By Elizabeth Mehren, LA Times Staff Writer
BOSTON — For “years and years,” when people told him to vote, Anthony Addison retorted that he had no faith in the political system. After all, what had it done for him, a homeless Vietnam veteran who said he was too disabled to work?
But on Thursday, as Addison, 59, joined nearly 200 other homeless people here to register as first-time voters, he declared: “This is the first step to becoming part of the system. I can stay in my shell, or I can come out and take part in the process.”
That was exactly what four residents of New England’s largest homeless shelter, the Pine Street Inn, had in mind last winter when they started signing people up to vote.
After visiting shelters around Boston sporadically for months, the four men decided to take their effort national, and they kicked off their campaign with a one-day drive around the country.
On Thursday, volunteers registered homeless and low-income people at 48 locations in 17 states, including California.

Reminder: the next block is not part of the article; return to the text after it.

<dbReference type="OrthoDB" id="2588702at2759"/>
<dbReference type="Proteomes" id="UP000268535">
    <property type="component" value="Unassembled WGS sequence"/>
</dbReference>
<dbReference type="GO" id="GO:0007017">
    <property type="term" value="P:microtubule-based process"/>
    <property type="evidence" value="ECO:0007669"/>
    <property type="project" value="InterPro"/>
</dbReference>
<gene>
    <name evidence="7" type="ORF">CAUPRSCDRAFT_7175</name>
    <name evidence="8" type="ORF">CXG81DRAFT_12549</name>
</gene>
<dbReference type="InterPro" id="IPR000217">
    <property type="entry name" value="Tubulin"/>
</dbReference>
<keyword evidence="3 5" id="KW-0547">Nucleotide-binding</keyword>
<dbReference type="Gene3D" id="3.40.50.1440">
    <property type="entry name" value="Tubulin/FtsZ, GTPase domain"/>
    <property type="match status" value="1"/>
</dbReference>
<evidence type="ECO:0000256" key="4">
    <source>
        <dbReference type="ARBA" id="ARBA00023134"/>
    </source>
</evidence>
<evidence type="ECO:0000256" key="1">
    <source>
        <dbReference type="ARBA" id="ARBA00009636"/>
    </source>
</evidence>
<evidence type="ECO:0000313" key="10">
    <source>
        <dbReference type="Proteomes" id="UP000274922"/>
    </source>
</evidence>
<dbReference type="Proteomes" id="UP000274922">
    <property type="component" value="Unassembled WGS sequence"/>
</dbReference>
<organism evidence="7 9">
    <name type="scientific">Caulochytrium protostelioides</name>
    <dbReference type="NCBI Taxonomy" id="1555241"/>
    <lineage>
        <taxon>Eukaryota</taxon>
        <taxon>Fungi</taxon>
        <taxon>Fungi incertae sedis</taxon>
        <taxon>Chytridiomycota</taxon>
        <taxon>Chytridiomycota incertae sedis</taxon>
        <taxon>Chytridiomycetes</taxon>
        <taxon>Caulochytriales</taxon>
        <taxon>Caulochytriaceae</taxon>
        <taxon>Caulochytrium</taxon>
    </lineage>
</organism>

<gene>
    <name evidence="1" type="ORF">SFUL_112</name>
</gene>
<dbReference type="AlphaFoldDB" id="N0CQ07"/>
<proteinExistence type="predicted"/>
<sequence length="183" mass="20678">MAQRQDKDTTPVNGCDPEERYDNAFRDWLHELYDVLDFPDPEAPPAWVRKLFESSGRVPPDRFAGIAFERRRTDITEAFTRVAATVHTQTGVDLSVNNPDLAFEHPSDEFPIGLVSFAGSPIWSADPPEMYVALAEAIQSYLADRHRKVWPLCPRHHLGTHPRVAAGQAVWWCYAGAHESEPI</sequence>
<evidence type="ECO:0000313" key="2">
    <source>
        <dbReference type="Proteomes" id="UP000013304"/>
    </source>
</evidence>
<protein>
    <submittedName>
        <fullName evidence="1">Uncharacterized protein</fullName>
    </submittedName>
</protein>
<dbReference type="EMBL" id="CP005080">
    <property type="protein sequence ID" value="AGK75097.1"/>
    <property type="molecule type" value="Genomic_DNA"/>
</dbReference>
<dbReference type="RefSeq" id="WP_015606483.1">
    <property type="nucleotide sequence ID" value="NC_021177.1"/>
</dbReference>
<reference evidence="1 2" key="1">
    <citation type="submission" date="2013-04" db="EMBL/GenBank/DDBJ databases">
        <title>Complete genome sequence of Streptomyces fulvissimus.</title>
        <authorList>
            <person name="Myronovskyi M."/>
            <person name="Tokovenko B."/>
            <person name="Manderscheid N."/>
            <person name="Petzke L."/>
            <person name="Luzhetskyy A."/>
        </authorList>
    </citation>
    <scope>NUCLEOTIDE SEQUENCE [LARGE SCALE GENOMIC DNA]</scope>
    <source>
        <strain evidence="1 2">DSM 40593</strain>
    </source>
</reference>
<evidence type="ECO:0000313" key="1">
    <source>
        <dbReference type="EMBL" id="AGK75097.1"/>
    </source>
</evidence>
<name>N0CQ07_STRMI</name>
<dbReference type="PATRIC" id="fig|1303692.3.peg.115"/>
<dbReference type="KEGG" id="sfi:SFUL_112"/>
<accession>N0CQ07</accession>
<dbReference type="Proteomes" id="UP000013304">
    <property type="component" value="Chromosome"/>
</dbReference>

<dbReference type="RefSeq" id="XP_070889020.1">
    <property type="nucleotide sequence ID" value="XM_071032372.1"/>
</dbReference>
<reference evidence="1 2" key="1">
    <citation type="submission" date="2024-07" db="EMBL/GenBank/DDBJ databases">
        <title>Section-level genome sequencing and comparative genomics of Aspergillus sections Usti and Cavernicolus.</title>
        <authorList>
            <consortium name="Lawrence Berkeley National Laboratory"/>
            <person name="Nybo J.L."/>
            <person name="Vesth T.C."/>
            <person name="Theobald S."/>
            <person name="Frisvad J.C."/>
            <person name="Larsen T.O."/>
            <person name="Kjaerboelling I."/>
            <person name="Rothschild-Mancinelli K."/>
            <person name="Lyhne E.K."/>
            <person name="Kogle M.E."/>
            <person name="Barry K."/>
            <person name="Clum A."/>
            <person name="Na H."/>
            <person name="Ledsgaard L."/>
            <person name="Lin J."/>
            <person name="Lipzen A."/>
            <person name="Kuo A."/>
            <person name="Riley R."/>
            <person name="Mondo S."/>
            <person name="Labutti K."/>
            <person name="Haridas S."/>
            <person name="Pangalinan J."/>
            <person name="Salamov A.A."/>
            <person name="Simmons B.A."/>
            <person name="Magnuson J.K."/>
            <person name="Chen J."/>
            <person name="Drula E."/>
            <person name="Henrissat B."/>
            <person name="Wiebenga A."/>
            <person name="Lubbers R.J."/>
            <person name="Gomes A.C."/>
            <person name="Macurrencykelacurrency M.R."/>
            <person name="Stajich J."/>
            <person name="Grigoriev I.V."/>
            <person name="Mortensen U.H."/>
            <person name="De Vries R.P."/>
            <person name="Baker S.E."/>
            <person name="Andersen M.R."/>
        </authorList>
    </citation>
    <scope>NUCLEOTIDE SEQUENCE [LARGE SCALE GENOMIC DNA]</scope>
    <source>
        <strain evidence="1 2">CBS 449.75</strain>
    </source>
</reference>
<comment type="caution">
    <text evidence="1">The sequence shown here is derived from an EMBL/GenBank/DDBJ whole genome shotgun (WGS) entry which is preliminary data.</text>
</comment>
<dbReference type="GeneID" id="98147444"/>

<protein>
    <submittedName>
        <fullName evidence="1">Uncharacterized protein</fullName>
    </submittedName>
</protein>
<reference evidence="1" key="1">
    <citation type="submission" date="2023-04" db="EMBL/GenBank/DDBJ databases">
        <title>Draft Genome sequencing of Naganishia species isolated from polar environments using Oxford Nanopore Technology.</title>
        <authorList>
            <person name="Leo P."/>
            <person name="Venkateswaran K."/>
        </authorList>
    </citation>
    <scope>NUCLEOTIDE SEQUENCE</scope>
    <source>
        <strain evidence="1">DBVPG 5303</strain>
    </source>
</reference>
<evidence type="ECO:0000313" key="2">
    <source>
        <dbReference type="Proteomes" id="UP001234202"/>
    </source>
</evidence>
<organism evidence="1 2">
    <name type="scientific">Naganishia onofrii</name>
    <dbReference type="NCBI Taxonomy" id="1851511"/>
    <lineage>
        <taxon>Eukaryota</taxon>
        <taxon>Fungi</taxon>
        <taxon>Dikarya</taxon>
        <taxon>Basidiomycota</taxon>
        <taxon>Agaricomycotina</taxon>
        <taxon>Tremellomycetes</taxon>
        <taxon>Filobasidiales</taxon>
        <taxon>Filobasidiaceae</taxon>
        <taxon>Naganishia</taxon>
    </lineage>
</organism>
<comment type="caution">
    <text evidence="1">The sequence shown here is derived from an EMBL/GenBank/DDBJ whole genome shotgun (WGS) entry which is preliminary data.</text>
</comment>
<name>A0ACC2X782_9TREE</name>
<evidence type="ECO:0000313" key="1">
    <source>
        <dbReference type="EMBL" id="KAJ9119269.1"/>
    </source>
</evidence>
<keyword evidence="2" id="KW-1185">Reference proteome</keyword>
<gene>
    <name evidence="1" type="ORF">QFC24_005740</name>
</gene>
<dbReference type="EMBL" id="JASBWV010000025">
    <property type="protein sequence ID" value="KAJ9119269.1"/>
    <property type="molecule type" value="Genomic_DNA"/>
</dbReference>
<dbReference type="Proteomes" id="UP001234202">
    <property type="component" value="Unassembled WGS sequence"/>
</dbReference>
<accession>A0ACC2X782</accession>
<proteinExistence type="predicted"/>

Katie Fisher, a field organizer in Washington for the National Low Income Housing Coalition, said the campaign signed up close to 1,000 voters on Thursday alone.
In Boston, in a tent on the grounds of the international headquarters of the Christian Science Church, 170 homeless people signed up to vote. A similar effort in Worcester, Mass., an hour west of Boston, recorded 130 new voters; in New York, the number was 110.
“The whole reason we are doing this voter registration is to empower people to act on their own behalf,” said Fred Atkinson, a former computer consultant who became homeless after a series of personal tragedies. “If we truly want to bridge the gap between homeless and mainstream society, we have to do it by voting.”
The 23,000 homeless people in Massachusetts could fill an entire town, Atkinson said.
“And those are just the ones we can count,” he said. “There are others who live in their station wagons, in tents, in cemeteries. They’re out there.”